Friday, September 11, 2015

Good Fences Make Good Neighbors

The people who built, owned, and lived in our house, for the first ten years of its life, made an agreement with the neighbours to build a fence. It was right on the property line. Then the neighbor planted a cedar hedge on his side of the fence. A few years after we moved in, the fence was rotted and came down. After the cedar hedge filled in, it made a higher and nicer fence. We planted a boxwood hedge to fill in the open gaps at the bottom of the cedar hedge and it was like that until a few weeks go.
We have new neighbours and they have their own ideas. One day he started hacking down the cedar hedge. After he had done substantial damage, he stopped when he realised the hedge might not be his. He discovered it was and soon the cedars were down and gone. That left a little boxwood hedge for privacy.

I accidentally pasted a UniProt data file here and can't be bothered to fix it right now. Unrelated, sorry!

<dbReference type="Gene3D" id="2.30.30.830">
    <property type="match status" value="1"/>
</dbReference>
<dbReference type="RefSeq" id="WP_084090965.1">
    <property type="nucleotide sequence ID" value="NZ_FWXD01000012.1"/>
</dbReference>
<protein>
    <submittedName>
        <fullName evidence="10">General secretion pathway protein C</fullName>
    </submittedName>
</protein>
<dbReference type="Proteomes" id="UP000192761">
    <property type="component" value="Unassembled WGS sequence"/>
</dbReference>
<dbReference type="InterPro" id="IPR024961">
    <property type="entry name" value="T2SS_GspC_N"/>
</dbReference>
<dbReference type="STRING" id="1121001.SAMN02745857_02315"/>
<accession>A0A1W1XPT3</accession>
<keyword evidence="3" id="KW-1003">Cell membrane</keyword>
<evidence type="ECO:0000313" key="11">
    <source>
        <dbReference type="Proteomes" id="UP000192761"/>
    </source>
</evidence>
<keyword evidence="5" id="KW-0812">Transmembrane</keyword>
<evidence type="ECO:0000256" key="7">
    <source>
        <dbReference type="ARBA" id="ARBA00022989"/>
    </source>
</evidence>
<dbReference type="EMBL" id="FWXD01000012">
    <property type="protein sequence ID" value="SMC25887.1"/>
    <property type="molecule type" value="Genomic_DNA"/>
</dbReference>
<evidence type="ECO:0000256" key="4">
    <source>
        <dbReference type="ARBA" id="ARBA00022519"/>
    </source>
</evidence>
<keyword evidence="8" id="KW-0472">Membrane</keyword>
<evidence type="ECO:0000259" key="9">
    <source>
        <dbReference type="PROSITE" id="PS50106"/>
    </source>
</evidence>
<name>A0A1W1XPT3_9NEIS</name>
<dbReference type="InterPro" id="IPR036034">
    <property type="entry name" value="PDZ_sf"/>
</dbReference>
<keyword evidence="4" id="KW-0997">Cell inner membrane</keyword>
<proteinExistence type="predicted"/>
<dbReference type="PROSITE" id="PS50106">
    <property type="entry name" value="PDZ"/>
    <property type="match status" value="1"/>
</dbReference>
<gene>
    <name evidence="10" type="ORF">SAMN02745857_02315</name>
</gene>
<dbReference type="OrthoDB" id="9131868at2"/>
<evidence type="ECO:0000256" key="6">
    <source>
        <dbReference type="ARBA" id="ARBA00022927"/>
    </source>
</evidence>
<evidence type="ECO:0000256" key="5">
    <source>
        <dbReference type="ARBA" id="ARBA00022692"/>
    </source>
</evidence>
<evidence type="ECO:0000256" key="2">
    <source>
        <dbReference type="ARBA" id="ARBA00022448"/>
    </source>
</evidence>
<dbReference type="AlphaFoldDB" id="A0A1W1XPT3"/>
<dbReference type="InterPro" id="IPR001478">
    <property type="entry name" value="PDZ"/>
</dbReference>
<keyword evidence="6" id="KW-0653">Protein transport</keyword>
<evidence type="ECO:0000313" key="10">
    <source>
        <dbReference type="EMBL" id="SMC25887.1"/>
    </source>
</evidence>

About a month later, this fence went up. It is right on the property line and in the process of lining it up, he dug up and moved our boxwoods six inches further onto our property to make room for his fence. He told me I could do what I wanted with my side of the fence.
So, I did. I stained it with some pricey Benjamin Moore stain on Saturday and it looks great. The new richness of the wood is preserved as opposed to letting it weather before it is preserved, which is something he will probably do because he is a young dad who is busy.

The fence is too low for my liking, but it is a solid barrier. Our garden is now surrounded by fence and I suppose the critters will no longer use it as a thoroughfare.

The photos are all the same fence, but the stain shows more red in the shade, and yellow/gold in the sunshine. It feels great to get that done before the wet winter takes over. It then would have waited until spring and the fence would have lost its newness by then.

1 comment:

Rachel said...

Count yourself lucky you got a free fence. Generally neighbors split these kinds of costs!